With a Manila congressman calling for its outright abolition, the Metro Manila Development Authority (MMDA) now faces close scrutiny over its regulatory and supervisory authority over the delivery of services to the National Capital Region comprising 17 cities and one municipality.
Manila Rep. Joel Chua enumerated the reasons for his stand in a privilege speech.
One, he believes the MMDA has been encroaching on the jurisdiction of Metro Manila’s local governments and duplicating the work of national agencies.
Two, he claims the agency has a bloated bureaucracy, having expanded through the years from 6,812 personnel in 2011 to 9,767 personnel in 2021.
Three, he argues, the agency has been wasting billions in public funds with nothing to show for them.
He cited the MMDA flood control projects worth P635.5 million, of which 20 have not been completed as of 2021; and 49 other uncompleted projects costing P1.624 billion.
And four, the lawmaker also slammed the agency for “disrupting the lives of Manila residents through operations involving demolitions of homes, clearing of roads and sidewalks and traffic management and enforcement.”
He maintained the MMDA has not been coordinating its clearing operations with local governments.
Chua proposed the MMDA’s various roles and functions: development planning; transport and traffic management; solid waste disposal and management, sanitation, pollution control and flood control; sewerage management and sanitation; urban renewal, zoning, and land use planning and shelter services; public health; and public safety, be reverted to the Metro Manila Council as well as the national government agencies.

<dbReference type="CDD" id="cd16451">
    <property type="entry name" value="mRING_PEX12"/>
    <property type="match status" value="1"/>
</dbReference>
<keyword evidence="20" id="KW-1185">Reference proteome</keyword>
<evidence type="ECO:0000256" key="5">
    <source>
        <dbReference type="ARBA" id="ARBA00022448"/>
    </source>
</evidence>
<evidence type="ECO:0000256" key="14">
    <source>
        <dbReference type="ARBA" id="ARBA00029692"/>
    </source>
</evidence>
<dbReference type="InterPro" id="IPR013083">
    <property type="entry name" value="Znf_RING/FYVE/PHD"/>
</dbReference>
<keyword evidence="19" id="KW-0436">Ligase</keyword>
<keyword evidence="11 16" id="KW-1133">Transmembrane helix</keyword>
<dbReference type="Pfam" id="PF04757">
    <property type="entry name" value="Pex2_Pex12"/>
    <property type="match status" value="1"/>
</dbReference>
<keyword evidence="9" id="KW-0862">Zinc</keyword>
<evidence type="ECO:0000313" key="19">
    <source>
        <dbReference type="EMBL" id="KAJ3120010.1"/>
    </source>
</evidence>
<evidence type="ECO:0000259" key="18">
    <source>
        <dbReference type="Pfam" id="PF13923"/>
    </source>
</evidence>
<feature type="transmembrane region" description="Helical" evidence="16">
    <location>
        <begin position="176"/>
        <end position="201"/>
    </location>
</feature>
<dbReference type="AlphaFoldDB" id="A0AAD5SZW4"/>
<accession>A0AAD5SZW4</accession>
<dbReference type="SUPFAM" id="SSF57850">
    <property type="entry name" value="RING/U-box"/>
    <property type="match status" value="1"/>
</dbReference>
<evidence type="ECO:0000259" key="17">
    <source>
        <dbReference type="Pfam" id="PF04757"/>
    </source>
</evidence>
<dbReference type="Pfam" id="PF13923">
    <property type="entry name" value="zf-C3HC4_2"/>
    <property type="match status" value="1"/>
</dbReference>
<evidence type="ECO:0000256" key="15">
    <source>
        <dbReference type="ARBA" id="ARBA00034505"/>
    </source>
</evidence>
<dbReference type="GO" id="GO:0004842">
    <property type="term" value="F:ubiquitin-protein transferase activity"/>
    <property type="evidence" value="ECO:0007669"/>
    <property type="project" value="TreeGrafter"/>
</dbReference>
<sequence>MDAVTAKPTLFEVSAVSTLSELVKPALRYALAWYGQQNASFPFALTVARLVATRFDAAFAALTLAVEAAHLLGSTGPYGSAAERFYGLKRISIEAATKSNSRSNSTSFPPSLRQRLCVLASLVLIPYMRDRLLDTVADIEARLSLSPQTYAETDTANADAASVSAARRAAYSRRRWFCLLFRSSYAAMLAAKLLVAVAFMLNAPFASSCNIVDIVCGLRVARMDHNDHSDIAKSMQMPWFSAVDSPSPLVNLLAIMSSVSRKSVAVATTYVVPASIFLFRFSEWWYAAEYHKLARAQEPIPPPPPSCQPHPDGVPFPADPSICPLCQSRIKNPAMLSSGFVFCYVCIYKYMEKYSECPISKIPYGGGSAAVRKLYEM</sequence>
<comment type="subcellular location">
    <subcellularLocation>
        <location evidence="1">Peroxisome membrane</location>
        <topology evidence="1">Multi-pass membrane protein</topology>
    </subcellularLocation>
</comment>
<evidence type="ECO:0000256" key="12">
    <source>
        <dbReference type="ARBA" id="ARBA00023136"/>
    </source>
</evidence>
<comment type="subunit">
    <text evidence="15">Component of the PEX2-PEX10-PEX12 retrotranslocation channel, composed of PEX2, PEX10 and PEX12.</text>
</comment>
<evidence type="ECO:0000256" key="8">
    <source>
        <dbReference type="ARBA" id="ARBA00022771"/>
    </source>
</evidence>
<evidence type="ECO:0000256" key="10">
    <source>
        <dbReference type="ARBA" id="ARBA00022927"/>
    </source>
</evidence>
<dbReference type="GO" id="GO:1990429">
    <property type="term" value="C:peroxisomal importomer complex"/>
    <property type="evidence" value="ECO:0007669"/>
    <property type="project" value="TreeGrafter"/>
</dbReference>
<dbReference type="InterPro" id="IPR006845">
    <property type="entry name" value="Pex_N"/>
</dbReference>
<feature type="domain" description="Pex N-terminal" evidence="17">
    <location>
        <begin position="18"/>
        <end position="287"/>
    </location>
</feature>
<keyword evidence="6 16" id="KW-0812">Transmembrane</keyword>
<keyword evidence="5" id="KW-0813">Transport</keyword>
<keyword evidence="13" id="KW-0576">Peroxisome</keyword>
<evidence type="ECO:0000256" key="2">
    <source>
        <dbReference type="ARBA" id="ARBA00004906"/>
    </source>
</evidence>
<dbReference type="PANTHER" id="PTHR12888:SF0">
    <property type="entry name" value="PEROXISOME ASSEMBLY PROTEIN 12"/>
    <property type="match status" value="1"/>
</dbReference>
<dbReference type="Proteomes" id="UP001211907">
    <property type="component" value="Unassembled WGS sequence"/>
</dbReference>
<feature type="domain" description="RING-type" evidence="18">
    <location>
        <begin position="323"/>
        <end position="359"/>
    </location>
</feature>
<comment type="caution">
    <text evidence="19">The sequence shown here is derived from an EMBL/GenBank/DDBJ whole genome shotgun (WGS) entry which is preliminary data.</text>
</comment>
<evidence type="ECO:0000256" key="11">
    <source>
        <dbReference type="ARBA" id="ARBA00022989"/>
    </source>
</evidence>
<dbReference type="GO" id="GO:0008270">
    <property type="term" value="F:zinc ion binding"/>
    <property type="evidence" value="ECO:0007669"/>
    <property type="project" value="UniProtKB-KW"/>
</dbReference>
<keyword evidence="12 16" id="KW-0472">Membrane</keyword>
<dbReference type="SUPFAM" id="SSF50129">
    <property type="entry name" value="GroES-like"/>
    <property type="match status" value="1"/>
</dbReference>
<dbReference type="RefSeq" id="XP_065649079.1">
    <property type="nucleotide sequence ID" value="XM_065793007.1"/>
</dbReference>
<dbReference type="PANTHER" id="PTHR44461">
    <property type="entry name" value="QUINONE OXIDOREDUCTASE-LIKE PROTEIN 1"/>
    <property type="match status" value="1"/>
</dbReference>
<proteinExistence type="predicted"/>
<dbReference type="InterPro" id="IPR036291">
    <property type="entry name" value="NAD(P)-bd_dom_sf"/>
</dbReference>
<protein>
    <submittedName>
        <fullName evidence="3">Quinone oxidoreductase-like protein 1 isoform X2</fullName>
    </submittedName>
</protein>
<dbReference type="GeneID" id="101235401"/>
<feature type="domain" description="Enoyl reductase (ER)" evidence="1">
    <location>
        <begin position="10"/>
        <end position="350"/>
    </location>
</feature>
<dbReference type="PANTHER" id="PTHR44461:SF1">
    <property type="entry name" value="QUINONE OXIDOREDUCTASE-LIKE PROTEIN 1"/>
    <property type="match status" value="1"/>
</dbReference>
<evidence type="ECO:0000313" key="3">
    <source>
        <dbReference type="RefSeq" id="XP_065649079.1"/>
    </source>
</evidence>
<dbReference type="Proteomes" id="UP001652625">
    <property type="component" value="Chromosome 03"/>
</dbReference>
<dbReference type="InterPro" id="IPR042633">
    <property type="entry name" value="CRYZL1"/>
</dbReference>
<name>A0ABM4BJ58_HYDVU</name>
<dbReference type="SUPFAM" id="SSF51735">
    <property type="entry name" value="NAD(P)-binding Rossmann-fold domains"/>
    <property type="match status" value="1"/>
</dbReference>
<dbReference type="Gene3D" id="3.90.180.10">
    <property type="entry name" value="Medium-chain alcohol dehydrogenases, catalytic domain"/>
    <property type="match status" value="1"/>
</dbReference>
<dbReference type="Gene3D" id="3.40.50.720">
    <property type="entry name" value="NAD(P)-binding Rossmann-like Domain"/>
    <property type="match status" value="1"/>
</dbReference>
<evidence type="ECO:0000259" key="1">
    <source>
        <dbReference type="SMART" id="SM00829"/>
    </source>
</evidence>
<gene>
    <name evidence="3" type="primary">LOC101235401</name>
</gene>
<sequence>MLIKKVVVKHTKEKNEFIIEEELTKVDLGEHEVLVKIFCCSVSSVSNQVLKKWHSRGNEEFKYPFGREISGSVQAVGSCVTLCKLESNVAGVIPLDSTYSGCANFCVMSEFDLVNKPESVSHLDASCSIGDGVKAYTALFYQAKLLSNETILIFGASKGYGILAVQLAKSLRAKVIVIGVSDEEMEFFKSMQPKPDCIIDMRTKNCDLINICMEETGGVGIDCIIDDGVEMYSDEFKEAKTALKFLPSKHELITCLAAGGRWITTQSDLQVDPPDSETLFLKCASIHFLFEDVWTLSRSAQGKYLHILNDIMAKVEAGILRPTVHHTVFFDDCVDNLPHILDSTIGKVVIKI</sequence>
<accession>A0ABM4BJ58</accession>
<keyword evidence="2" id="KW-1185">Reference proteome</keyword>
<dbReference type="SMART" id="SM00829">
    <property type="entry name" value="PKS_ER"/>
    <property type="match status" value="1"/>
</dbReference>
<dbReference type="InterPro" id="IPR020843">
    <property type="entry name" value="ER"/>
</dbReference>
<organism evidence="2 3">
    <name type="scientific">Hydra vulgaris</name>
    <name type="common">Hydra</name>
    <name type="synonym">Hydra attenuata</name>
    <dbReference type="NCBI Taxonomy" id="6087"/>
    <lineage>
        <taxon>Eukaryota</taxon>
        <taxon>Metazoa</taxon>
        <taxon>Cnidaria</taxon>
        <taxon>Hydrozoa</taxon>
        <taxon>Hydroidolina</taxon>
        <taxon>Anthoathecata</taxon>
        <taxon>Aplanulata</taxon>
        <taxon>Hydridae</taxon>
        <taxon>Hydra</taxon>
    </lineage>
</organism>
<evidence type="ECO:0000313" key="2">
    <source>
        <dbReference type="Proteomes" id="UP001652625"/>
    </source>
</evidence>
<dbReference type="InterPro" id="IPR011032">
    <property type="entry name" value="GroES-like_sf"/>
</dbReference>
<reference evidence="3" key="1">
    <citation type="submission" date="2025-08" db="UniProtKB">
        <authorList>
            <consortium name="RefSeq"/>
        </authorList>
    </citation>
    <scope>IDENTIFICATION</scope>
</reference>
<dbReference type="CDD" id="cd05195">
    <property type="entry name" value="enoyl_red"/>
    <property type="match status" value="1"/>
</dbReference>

He pointed out that if there are major infrastructure projects in Metro Manila, “we have the Department of Transportation, the Department of Public Works and Highways, the Department of Human Settlements and Urban Development and the Department of Information and Communications Technology [to handle them].”
MMDA officials themselves should respond to the lawmaker’s allegations point-by-point. They are in the best position to defend themselves.
On our part, we beg to disagree with the lawmaker’s call for the MMDA to be abolished for duplicating the work of national agencies.
His stand appears to be the result of an erroneous understanding of the role of the MMDA in relation to the Metro Manila Council.
As we understand it, the MMDA is under the direct supervision of the Office of the President.
It performs planning, monitoring and coordinative functions, and exercises regulatory and supervisory authority over the delivery of metro-wide services within Metro Manila without diminution of the autonomy of the local government units concerning purely local matters.
The governing board and policy making body of the MMDA is the Metro Manila Council, composed of the mayors of the cities and municipalities. The heads of the departments of Transportation, Public Works, Tourism, Budget and Management, Human Settlements and Urban Development, and the Philippine National Police or their duly authorized representatives, attend meetings of the council as non-voting members.
The Metro Manila Council is the policy-making body of the MMDA. It approves metro-wide plans, programs and projects and issues rules, regulations and resolutions deemed necessary by the MMDA.
Moreover, it promulgates rules and regulations and sets policies and standards for metro-wide application governing the delivery of basic services, prescribes and collects service and regulatory fees, and imposes and collects fines and penalties.
In other words, the Metro Manila Council is the policy-making body while the MMDA implements metro-wide policies.
The Metro Manila Council, therefore, cannot take over the day-to-day work of the MMDA, as the lawmaker suggested.
The city and municipal mayors as a group can only formulate policies for Metro Manila as whole. Individually, they cannot go around and dictate to other mayors and city and town officials what they should do to implement the letter and spirit of metro-wide policies approved by the Metro Manila Council.
Having said that, while we do not believe that the MMDA should be abolished and its place taken by the Metro Manila Council, we think the agency should clearly define the limits of its authority to avoid any conflict with elected local officials whose constituents want them to speak on their behalf whenever their rights and welfare are at stake.
But more on that in another column—and why the MMDA deserves all the opprobrium it is getting from all over.
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